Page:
According to the Census Bureau, more than one in four people in the United States, age three and older, were enrolled in school in 2000. Total public and private elementary and secondary school enrollment has topped 54 million, plus an additional 5.9 million full-time-equivalent teachers, administrators and staff. Contrary to popular belief, growth in enrollment has not stopped. Rising immigration and the baby boom echo is expected to boost K-12 enrollment another five percent by the year 2013.

Building programs are going on all across the country making sure these students have a seat in class. More than $20 billion worth of construction was completed in 2003, with four out of every five dollars going toward new or additional space. Approximately 1,000 new schools are built each year to fill this growing need. When looking at a number of these recently constructed schools, four common themes become apparent. The school must be energy efficient; the school must be safe and secure; the school must be a place for the community; and the space must be flexible.


Rising utility bills were most likely the driver when it came to the decision to build energy-efficient buildings. Bottom line — the per pupil expenditures for energy rose by 20 percent between FY’00 and FY’01. A number of recent studies also gave credence to the fact that between 20 and 40 percent of the monies spent on energy could be saved if a district invested in an energy-efficient building. This translated into enough money to pay the salaries of 30,000 teachers or to purchase 40 million textbooks each year. In addition to becoming more energy efficient, schools were also becoming hi-performance/green buildings, incorporating nature’s“free” services like wind, sun and thermal energy, greenhouse properties and daylighting. To achieve energy savings and make their new buildings into hi-performance schools, elements like the use of automated building systems, natural daylighting, skylights, light shelves and occupancy sensors were the norm.


Improving security was at the top of the list in all of the new schools built. Making the buildings more secure was achieved by incorporating security technologies, in addition to the emphasis being placed on the school site, building layout and design. Access control technologies ranged from door hardware to student ID systems to CCTV and alarms. From a design standpoint, hallways were wider for stress-free passing, sightlines were improved to give better visual control, windows were provided for natural surveillance and main entrances were located adjacent to the main office. Some districts opted for small schools to provide the feeling of belonging and personalization. Others opted to create a small school feeling in a big school building. Building codes were changed and new materials developed to better handle natural disasters like earthquakes, floods and wind damage.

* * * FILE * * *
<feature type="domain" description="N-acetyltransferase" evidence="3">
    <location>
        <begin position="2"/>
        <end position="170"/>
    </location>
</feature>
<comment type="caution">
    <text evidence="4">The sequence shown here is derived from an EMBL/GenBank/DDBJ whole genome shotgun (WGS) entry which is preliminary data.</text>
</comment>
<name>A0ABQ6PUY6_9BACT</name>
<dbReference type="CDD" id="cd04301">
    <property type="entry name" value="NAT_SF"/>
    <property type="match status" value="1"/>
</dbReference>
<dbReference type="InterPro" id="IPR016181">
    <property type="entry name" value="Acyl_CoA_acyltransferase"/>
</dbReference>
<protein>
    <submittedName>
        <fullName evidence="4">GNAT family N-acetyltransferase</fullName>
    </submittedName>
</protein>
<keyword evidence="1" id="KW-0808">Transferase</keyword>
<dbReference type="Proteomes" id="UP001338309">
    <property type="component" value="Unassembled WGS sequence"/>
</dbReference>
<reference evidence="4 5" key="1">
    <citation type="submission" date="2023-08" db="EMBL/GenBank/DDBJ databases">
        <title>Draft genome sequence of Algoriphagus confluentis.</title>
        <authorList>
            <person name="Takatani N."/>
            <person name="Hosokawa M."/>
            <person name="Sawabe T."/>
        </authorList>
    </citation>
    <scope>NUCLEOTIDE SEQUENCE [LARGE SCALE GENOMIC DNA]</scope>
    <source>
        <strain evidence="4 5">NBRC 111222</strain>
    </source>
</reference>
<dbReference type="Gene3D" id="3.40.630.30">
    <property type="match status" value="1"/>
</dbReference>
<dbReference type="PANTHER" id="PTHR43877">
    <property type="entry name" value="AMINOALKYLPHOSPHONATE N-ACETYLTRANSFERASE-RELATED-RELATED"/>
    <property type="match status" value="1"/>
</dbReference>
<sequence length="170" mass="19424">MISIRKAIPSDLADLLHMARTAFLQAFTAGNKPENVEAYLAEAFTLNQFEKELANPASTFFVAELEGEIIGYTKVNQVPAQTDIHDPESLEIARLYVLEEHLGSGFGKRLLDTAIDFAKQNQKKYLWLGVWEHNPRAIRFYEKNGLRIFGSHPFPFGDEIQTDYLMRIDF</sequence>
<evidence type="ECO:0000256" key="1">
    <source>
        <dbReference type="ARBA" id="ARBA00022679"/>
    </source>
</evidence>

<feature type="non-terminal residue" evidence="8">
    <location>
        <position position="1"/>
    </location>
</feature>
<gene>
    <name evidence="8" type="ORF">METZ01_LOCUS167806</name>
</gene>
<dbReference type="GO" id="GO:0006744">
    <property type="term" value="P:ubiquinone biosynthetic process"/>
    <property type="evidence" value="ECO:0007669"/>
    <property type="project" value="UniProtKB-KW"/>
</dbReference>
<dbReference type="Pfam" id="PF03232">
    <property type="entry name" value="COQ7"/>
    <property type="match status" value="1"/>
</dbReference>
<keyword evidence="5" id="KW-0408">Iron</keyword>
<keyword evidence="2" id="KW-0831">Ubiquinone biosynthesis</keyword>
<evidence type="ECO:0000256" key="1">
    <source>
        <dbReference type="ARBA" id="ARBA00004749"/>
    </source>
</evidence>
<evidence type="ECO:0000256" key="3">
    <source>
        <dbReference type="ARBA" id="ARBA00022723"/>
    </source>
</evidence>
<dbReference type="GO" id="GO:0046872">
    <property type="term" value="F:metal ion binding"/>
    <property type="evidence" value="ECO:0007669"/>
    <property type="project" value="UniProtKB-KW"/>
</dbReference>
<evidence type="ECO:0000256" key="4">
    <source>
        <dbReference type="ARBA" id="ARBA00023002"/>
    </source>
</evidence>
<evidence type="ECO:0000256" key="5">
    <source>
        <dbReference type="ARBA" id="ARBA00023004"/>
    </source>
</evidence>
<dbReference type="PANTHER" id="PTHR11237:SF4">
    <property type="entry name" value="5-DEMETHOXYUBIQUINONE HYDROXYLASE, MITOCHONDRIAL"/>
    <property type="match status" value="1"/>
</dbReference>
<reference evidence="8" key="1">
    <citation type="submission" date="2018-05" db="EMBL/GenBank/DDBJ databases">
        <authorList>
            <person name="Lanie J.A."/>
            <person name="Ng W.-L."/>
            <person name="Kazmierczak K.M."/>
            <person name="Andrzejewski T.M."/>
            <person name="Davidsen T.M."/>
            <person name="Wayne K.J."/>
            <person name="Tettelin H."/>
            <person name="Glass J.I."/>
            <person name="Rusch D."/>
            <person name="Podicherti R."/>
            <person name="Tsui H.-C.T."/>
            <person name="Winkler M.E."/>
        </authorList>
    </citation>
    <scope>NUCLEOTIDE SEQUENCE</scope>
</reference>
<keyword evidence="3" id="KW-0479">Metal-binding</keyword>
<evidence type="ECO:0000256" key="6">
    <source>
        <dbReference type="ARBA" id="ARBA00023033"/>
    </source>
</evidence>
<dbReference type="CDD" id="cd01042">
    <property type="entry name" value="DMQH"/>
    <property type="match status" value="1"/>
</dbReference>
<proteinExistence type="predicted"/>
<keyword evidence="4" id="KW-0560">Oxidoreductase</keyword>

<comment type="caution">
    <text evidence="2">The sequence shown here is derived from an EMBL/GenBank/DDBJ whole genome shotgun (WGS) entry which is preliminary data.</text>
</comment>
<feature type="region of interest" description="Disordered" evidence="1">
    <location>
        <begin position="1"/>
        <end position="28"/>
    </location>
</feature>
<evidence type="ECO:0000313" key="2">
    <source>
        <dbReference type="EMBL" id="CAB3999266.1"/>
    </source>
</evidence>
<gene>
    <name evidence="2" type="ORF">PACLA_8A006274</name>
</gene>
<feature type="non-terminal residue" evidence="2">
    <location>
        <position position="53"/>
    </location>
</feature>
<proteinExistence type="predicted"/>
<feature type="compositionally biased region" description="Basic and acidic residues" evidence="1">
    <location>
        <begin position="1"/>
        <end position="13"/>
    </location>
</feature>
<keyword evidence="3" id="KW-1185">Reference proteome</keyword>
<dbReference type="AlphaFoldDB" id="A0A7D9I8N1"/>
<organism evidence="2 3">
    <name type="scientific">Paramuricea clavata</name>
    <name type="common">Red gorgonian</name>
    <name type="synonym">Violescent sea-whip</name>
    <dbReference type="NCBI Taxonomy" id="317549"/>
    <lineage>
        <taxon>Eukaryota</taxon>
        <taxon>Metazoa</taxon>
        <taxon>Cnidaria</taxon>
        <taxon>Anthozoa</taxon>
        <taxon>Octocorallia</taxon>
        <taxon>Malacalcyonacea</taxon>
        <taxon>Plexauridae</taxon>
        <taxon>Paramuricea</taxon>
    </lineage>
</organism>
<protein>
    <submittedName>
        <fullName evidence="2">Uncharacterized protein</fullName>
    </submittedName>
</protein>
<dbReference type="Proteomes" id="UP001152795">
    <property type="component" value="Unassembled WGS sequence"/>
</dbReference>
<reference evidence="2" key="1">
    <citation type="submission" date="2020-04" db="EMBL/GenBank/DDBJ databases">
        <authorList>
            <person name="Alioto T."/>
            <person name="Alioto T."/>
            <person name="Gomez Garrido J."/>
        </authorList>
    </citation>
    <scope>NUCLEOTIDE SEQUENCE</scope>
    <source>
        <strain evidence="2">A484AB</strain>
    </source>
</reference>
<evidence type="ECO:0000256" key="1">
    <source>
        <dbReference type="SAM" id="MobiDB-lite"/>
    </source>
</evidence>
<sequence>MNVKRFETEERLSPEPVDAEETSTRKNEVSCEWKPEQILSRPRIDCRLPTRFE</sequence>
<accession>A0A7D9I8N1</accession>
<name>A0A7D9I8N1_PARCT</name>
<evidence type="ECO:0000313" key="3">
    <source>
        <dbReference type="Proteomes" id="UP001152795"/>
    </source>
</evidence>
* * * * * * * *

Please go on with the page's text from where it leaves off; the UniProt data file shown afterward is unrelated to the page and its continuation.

Funding schools is a near impossibility without community buy-in. The last time most community members stepped into a school was the day they graduated. Districts have learned that offering programs and providing community space goes a long way in building the relationship necessary to garner community support. A majority of schools being built were designed with community use in mind. Programs ranged from joint operating agreements with the public library, to community use of the media center and computer labs; use of gymnasiums and weight rooms for sports and exercise; local theater groups using the performing arts centers or school auditorium; community meetings in the multipurpose room or school commons; or senior citizen lunches in the cafeteria. From a design perspective, planning for community use meant creating public space that could be compartmentalized to limit access and ensure student safety.

Flexible Spaces

New schools are being designed with the ability to change and with room to grow. Flexibility and adaptability were key elements in most new school designs. The good designs accommodated multiple teaching styles, including the trend toward team teaching, collaborative learning and a“hands on” curriculum. The use of “neighborhoods” and “pods” were commonplace, each with classroom space as well as space for collaboration and faculty interaction. The increased use of movable wall panels provided a quick and easy reconfiguration of space, supporting small group and large group instruction. As teaching styles change, technology evolves, learning becomes more hands on and our schools become a living laboratory, it seems flexibility is key to success.